I wonder if this couldn't go both ways? I know my expenses for the kids that live full time with me are very minimal, but the son my ex and I share, his expenses are exorbitant. I know I am fortunate to recieve child support, but when nearly 1/2 that child support has to be put by for travel expenses to and from his fathers house, it makes it a challenge.

Plus, factor in that I have to buy him "new" clothes, because his father previously complained that with the "massive" amounts of child support he paid, I shouldn't be thrift store shopping for him - this is a child that RUINS 2 pairs of jeans per month, to the point where the school will not let him wear them, the athletic shoes he goes through every 2 months, replacing anything left behind at his fathers (since they are too cheap to send them back!), activities, and even silly stuff like the $25+ I spent out of my own pocket to ensure that my son had a decent gift from his father this Christmas, because we wouldn't want his precious father to look bad in his eyes... well, it really adds up. That's not even factoring in savings for a car or college for him, and we already know his father isn't planning to help with those things at all. That's one more thing I have to put by every month - effectively bringing massive child support to just about nothing.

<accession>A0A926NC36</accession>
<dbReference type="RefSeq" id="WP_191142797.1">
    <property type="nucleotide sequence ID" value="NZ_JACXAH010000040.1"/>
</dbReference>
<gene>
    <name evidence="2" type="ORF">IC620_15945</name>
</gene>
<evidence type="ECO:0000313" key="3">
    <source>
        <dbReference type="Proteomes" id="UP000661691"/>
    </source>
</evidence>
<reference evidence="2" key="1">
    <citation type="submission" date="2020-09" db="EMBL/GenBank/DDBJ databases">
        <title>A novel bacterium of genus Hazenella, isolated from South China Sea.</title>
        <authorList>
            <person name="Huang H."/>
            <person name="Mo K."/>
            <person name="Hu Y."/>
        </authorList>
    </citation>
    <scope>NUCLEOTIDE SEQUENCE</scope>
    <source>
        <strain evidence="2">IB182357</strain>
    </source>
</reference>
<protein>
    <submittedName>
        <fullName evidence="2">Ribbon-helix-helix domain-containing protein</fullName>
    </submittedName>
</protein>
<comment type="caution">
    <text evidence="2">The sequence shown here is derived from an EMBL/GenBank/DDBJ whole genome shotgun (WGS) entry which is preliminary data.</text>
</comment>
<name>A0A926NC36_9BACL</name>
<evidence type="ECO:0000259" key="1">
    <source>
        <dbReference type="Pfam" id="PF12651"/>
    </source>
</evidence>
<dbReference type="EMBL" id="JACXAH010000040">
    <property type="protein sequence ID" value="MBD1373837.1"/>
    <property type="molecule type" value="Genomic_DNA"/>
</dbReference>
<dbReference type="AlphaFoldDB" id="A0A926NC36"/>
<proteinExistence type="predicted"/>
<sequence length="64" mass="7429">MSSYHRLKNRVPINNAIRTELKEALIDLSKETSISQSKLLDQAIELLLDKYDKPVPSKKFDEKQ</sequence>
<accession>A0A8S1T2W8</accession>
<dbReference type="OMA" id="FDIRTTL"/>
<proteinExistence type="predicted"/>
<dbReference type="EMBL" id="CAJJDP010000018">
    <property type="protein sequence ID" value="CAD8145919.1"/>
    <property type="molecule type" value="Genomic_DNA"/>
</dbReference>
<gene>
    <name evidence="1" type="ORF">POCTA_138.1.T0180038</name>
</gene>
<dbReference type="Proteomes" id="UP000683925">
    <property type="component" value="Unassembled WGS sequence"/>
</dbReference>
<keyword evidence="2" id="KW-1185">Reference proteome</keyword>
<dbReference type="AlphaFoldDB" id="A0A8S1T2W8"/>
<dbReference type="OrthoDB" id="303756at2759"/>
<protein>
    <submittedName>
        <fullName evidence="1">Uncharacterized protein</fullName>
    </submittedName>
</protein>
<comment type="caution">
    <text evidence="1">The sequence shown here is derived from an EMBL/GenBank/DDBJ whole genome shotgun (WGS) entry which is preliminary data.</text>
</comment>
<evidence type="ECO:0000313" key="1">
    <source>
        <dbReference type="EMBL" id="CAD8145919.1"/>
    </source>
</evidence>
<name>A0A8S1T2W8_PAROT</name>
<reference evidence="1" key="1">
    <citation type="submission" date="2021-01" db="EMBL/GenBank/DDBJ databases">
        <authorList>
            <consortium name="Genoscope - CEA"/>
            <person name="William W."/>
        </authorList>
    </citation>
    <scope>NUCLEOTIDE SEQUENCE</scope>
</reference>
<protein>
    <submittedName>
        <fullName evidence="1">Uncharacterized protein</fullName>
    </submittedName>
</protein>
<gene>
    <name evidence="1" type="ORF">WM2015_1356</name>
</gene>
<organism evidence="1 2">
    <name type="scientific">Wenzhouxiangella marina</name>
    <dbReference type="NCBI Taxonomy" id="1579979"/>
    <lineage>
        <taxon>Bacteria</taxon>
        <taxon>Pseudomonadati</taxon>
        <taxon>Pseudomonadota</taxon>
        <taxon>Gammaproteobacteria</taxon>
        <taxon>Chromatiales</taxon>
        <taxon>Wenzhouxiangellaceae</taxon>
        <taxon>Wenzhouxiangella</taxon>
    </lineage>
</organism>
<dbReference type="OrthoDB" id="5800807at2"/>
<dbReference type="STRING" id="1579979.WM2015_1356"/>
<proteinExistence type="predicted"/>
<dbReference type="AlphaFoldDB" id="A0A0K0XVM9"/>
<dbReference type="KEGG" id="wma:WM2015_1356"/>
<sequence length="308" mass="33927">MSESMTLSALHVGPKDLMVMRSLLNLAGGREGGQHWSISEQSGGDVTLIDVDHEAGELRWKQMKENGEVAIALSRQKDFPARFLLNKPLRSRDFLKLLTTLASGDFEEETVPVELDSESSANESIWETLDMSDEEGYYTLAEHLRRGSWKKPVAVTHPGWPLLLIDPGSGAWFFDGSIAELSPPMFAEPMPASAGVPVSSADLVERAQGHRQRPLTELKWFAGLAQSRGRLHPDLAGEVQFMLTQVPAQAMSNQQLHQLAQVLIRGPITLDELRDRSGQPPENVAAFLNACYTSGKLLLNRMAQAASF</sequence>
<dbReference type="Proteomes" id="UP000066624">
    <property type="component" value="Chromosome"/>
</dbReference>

Kids can be so expensive, but they certainly are worth every penny, aren't they?

I'm going to add: I think it's great that this board exists, because it would certainly NOT be good if any of our children - bio, step, blended, whatever - heard us "complaining" about how expensive they were! I remember overhearing a snippet of a conversation between my SM and Dad complaining about how much I had cost them one summer, and it was very hurtful, and it built a huge wall between my SM and I that still exists to this day.
post #12 of 26
Thread Starter 
I didn't post this to make it a side issue or debate. I just thought it was very interesting and wanted to share my shock when actually doing the numbers. All cases are different and in mine these are the facts.

I used all the calculations that we spend for the kids.... food, clothes, shoes, medical, dental, eye, travel, activities, and so on.

I started this adventure in ways to figure out how to cut costs even more and stretch our money further. This was a detailed project of mine for all our expenses including something as simple as soap for a year budget wise.